|Publication number||US6816882 B1|
|Application number||US 09/583,961|
|Publication date||Nov 9, 2004|
|Filing date||May 31, 2000|
|Priority date||May 31, 2000|
|Publication number||09583961, 583961, US 6816882 B1, US 6816882B1, US-B1-6816882, US6816882 B1, US6816882B1|
|Inventors||Michael Haden Conner, Wayne Elmo Vicknair, Craig Henry Becker, Stewart E. Nicholas|
|Original Assignee||International Business Machines Corporation|
|Export Citation||BiBTeX, EndNote, RefMan|
|Patent Citations (14), Non-Patent Citations (6), Referenced by (262), Classifications (8), Legal Events (5)|
|External Links: USPTO, USPTO Assignment, Espacenet|
1. Technical Field
The present invention relates to information technology. More particularly the present invention relates to a method and system for hosting applications.
2. Description of Related Art
Prior to the advent of the personal computer (PC), information technology (IT) professionals were responsible for determining which applications to support and make available to the individual users on client computers supported by the network system. Once the IT professional perceived a need for a particular application, the application was acquired and mounted on the system mainframe for access by the client computers. This model was very manageable because most decisions regarding the network were made, at least in-part, by the IT professionals. Total system costs were easily controlled due to the inherent centralized management approach. Software licensing and tracking was also made easy by the localized housing of applications and by the centralized management. The shortcomings of this model became instantly apparent to users. These shortcomings included the lag time between detecting a need for a particular application and installing the application, along with the inability of a system (and the IT professionals servicing that system) to support variants of the same application type. Operating systems also constrained the choice of applications to those written for the particular operating system being employed. Finally, it was very difficult for individual users to persuade IT professionals to acquire a particular application because the IT professionals were faced with economic justification restrictions that limited application procurement to only those applications having almost universal need by users.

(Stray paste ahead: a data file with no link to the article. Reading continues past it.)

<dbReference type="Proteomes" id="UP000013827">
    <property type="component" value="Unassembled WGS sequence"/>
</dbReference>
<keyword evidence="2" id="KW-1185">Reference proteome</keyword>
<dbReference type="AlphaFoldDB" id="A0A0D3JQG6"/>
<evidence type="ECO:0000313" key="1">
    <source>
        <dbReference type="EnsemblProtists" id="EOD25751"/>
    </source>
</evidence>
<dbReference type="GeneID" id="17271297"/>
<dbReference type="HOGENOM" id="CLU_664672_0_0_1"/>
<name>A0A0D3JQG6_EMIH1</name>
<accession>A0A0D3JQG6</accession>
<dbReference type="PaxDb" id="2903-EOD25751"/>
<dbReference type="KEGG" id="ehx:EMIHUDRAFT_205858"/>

The introduction of PCs alleviated many the above mentioned problems by making applications available to users on a per-client basis. PCs also allowed the structure of applications to evolve into a self-contained program that performed specific functions directly for the user. Applications contained the necessary graphical user interfaces and libraries to support the individual functions necessary for the application. Applications were written with the end user in mind, offering the user a wide range of functionality and scalable libraries for upgrading the basic functions to suit the future needs of the user. Typical applications came equipped with an almost never-ending list of user preferences and options for personalizing the application and thus, it was hoped, increasing user productivity. PCs were easily upgraded to provide the necessary level of support for the individual user's applications.
However, with the PC came the almost inevitable problem of keeping individual applications and PCs upgraded for individual users. The goal was to maximum the effectiveness of the user without overspending on a per-user basis. Support costs, including maintaining and upgrading PCs, rose disproportionately with the quantity of PCs being supported because of the dissimilar states of individual PCs, applications and services. Software licensing also became a serious problem due to the never-ending stream of upgrades and new applications. The lack of a centralized warehouse for applications made tracking applications difficult. Many times licenses on necessary software would expire, while licenses for unnecessary and out-of-date applications were maintained long past the useful life of the application. Total cost of ownership (TCO) became the new catch phrase for IT professionals who were attempting a gain control of costs and support requirements that were spiraling out of control.
Upgrading PCs and software within a corporate network is a continual problem for IT professionals. Both hardware and software must be upgraded within the network in a precise sequence in order to avoid system and software incompatibility problems. For example, once the decision has been made to upgrade software applications (or install newly released software applications), the IT professionals must evaluate the corporate network for compatibility with the applications. If the network is found in need of upgrade to support the new application, the PCs in the network must be upgraded prior to installing new or upgraded applications. Thus, upgrading applications on the corporate network must be deferred until the hardware has been upgraded.